The techniques can then receive, at the server, position information from a mobile phone associated with the user, e.g., in possession of the user. The position information can indicate that the user crossed a geo-fence corresponding to a specific location of a specific one of the one or more phones. The techniques can then determine, at the server, a status of the specific phone associated with the geo-fence based on a previous status of the specific phone. For example, the status of the specific phone can be determined to be active if the previous status was inactive and the status of the specific phone can be determined to be inactive if the previous status was active. The techniques can then selectively forward, from the server, an incoming phone call to the virtual phone number to the one or more phones based on their respective statuses.

Referring now to FIG. 1, a schematic illustration of an example call forwarding system 100 according to some implementations of the present disclosure is illustrated. The system 100 selectively forwards incoming calls to a virtual phone number, e.g., from a phone 104. The virtual phone number is associated with a user 108. The incoming call to the virtual phone number is routed through a network 112 to a server 116. It should be appreciated that the network 112 can be any network capable of networking telephone calls, including a public switched telephone network (PSTN), a computing network, e.g., the Internet, or a combination thereof. It should also be appreciated that while one server 116 is shown, the call forwarding system 100 can include more than one server 116. For example, the call forwarding system 100 can include a plurality of servers working together to execute the call forwarding techniques of the present disclosure.

The server 116 can receive the incoming call to the virtual phone number and selectively forward the incoming call to one or more phones 120-1, 120-2 . . . 120-N (collectively one or more phones 120) associated with the user 108. For example only, the one or more phones 120 may include a home phone, a work phone, and a vacation home phone. Additionally, the user 108 can have a mobile phone 124. While the mobile phone 124 is not illustrated as part of the one or more phones 120, it should be appreciated that the server 116 can also forward the incoming call to the virtual phone number to the mobile phone 124. In other words, the one or more phones 120 can also include the mobile phone 124. In some implementations, however, the mobile phone 124 may always receive forwarding of incoming calls to the virtual phone number, depending on the location of the user 108 and because the mobile phone 124 does not have a static location for creating a corresponding geo-fence (described in more detail below).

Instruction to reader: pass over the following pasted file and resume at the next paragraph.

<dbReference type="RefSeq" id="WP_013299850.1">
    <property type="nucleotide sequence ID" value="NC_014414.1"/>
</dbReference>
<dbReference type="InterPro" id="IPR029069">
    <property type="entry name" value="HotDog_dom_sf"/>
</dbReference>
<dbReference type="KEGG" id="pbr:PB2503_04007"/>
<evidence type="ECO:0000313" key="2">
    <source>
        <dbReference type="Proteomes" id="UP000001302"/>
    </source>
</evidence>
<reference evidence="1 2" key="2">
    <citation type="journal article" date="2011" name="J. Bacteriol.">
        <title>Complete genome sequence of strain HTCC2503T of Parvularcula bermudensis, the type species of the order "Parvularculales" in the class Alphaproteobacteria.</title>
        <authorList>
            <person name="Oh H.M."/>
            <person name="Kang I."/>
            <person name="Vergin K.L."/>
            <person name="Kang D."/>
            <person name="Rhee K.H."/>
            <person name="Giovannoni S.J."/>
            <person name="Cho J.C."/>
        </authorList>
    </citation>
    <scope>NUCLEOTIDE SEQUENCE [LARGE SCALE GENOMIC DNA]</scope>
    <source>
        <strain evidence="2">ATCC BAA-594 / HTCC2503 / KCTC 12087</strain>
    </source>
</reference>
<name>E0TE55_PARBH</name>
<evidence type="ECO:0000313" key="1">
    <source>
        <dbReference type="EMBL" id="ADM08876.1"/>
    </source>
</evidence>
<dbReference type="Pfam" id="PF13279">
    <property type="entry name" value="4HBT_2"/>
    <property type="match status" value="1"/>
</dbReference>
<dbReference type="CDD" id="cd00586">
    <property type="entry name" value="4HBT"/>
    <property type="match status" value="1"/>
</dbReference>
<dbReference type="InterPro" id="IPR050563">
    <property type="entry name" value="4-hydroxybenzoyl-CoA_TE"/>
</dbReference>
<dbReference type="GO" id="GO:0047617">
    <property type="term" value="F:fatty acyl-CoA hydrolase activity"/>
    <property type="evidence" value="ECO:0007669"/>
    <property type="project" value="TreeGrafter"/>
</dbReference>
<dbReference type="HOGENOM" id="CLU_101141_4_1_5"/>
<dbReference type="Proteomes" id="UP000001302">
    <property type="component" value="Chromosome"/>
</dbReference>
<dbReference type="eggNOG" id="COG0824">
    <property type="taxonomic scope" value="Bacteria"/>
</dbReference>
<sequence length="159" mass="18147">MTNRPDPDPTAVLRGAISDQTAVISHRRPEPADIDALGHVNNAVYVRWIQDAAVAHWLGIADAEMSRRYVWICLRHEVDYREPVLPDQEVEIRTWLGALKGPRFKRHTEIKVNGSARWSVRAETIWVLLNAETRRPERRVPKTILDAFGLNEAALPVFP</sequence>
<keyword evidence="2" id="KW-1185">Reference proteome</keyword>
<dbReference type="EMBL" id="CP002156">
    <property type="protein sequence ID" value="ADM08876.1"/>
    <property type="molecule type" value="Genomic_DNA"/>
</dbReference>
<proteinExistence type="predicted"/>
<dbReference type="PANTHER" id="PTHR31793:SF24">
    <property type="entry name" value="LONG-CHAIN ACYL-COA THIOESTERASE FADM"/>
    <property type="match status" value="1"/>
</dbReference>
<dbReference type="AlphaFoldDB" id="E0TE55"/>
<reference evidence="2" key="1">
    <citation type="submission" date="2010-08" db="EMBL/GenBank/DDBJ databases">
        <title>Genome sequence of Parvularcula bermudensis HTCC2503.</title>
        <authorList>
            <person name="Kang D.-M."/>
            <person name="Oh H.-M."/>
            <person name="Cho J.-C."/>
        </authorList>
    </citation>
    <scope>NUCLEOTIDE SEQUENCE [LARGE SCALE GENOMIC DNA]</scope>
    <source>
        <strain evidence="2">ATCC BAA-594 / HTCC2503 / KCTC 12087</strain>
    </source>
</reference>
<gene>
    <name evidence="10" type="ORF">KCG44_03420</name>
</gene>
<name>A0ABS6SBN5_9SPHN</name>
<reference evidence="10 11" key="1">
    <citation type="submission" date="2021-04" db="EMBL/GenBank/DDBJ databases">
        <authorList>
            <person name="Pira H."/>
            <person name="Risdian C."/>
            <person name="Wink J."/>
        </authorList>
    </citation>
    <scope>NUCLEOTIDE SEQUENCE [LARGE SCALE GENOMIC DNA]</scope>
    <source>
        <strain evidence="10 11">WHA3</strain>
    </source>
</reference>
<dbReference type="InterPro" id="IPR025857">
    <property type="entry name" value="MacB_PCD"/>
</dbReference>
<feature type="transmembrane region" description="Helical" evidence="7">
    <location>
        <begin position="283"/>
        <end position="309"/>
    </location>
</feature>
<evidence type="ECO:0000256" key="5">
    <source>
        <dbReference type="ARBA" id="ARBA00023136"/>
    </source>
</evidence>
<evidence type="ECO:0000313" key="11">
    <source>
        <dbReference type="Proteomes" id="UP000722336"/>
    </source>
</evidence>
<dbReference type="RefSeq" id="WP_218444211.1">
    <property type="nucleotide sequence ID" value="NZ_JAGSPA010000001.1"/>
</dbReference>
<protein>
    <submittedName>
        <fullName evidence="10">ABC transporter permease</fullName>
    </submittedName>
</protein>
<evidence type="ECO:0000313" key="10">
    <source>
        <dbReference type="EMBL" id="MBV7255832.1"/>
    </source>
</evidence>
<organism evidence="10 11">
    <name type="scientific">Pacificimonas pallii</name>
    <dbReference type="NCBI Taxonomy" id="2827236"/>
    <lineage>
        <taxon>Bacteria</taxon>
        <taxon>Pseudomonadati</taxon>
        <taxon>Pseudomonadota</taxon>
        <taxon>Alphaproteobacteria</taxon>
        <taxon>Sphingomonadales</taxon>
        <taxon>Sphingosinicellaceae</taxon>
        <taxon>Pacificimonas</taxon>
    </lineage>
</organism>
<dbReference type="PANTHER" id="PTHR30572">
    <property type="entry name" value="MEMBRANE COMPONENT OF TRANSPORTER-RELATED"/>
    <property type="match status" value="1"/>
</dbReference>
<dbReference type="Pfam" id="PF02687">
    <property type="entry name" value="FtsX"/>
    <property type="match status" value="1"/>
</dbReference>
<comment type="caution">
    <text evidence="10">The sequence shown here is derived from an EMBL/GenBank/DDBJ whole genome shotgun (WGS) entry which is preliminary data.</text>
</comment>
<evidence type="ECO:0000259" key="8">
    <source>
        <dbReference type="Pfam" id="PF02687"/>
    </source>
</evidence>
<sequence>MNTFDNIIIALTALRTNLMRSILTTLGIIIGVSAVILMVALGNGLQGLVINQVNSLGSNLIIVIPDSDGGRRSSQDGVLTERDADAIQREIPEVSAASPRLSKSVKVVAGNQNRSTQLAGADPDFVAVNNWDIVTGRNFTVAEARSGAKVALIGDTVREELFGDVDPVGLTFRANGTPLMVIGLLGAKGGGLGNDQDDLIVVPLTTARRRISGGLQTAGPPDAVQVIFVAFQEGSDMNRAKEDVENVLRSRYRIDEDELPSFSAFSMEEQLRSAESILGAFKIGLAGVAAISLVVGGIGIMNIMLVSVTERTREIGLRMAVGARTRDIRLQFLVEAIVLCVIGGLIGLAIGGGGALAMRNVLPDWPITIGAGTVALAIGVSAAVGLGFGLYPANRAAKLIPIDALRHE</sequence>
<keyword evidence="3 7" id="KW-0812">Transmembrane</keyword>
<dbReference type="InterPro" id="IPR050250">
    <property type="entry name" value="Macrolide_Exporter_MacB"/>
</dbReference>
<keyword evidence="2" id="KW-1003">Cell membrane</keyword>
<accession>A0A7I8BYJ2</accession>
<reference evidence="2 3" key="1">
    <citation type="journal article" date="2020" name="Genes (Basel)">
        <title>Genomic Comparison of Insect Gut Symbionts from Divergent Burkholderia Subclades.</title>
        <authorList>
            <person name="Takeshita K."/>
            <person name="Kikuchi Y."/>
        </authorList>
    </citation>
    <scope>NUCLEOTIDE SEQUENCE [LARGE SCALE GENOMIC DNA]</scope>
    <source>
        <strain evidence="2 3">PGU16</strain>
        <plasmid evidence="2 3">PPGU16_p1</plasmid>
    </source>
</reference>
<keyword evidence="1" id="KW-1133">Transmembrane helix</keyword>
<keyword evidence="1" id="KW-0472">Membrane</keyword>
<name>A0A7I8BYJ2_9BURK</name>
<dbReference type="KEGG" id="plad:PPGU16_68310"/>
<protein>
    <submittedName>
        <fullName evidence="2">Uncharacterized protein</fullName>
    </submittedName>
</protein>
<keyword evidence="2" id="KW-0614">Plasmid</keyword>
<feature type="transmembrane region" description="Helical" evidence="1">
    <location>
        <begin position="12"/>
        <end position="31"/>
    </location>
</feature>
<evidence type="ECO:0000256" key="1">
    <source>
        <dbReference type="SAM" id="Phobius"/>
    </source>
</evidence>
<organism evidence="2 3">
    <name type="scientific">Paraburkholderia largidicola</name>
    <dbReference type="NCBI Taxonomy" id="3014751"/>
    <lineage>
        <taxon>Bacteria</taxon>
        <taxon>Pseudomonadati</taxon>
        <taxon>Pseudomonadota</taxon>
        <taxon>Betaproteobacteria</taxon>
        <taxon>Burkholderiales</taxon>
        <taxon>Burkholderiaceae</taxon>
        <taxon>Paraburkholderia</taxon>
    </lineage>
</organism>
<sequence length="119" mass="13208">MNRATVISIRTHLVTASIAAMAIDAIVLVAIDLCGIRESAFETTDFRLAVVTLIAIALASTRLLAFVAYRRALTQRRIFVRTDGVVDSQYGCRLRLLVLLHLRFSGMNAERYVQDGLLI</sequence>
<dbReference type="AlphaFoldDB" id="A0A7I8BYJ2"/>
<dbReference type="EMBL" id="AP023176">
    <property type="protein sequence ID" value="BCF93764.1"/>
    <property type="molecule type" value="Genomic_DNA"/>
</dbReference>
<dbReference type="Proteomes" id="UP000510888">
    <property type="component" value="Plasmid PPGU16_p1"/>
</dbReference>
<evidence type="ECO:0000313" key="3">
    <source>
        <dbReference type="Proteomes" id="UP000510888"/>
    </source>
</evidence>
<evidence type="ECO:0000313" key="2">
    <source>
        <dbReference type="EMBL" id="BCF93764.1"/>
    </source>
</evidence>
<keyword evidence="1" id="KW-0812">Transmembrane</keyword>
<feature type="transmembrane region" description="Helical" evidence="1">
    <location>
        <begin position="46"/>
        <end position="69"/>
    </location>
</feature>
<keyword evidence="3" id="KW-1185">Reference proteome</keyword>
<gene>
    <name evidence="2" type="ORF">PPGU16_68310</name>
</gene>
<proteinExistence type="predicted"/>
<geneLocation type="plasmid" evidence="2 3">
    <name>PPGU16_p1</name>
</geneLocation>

Referring now to FIG. 2, a functional block diagram of the example server 116 is illustrated. The server 116 can include a phone determination module 204, a memory 208, a location determination module 212, a crossing determination module 216, a status determination module 220, and a call forwarding module 224. In some implementations, the server 116 can further include a user location determination module 228. It should be appreciated that the server 116 can also include additional or different computing components. For example, the server 116 may include one or more processors that collectively execute the call forwarding techniques of the present disclosure.

The phone determination module 204 determines the one or more phones 120 associated with the virtual phone number. The phone determination module 204 can determine the one or more phones 120 associated with the virtual phone number based on input from the user 108, e.g., via the network 112. For example, the user 108 may specify which of his/her phones that he/she would like to be associated with the virtual phone number. The phone determination module 204 can then store data relating to the one or more phones 120, e.g., a phone identifier, in the memory 208. The memory 208 can include any form of electronic storage media, including non-volatile memory. The memory 208 can also store other data, such as data relating to one or more other virtual phone numbers and/or locations of specific phones associated with virtual phone numbers. For example, when the user 108 is near a particular phone, the user 108 can input the location of the particular phone using location determination techniques via his/her mobile phone (described in detail below).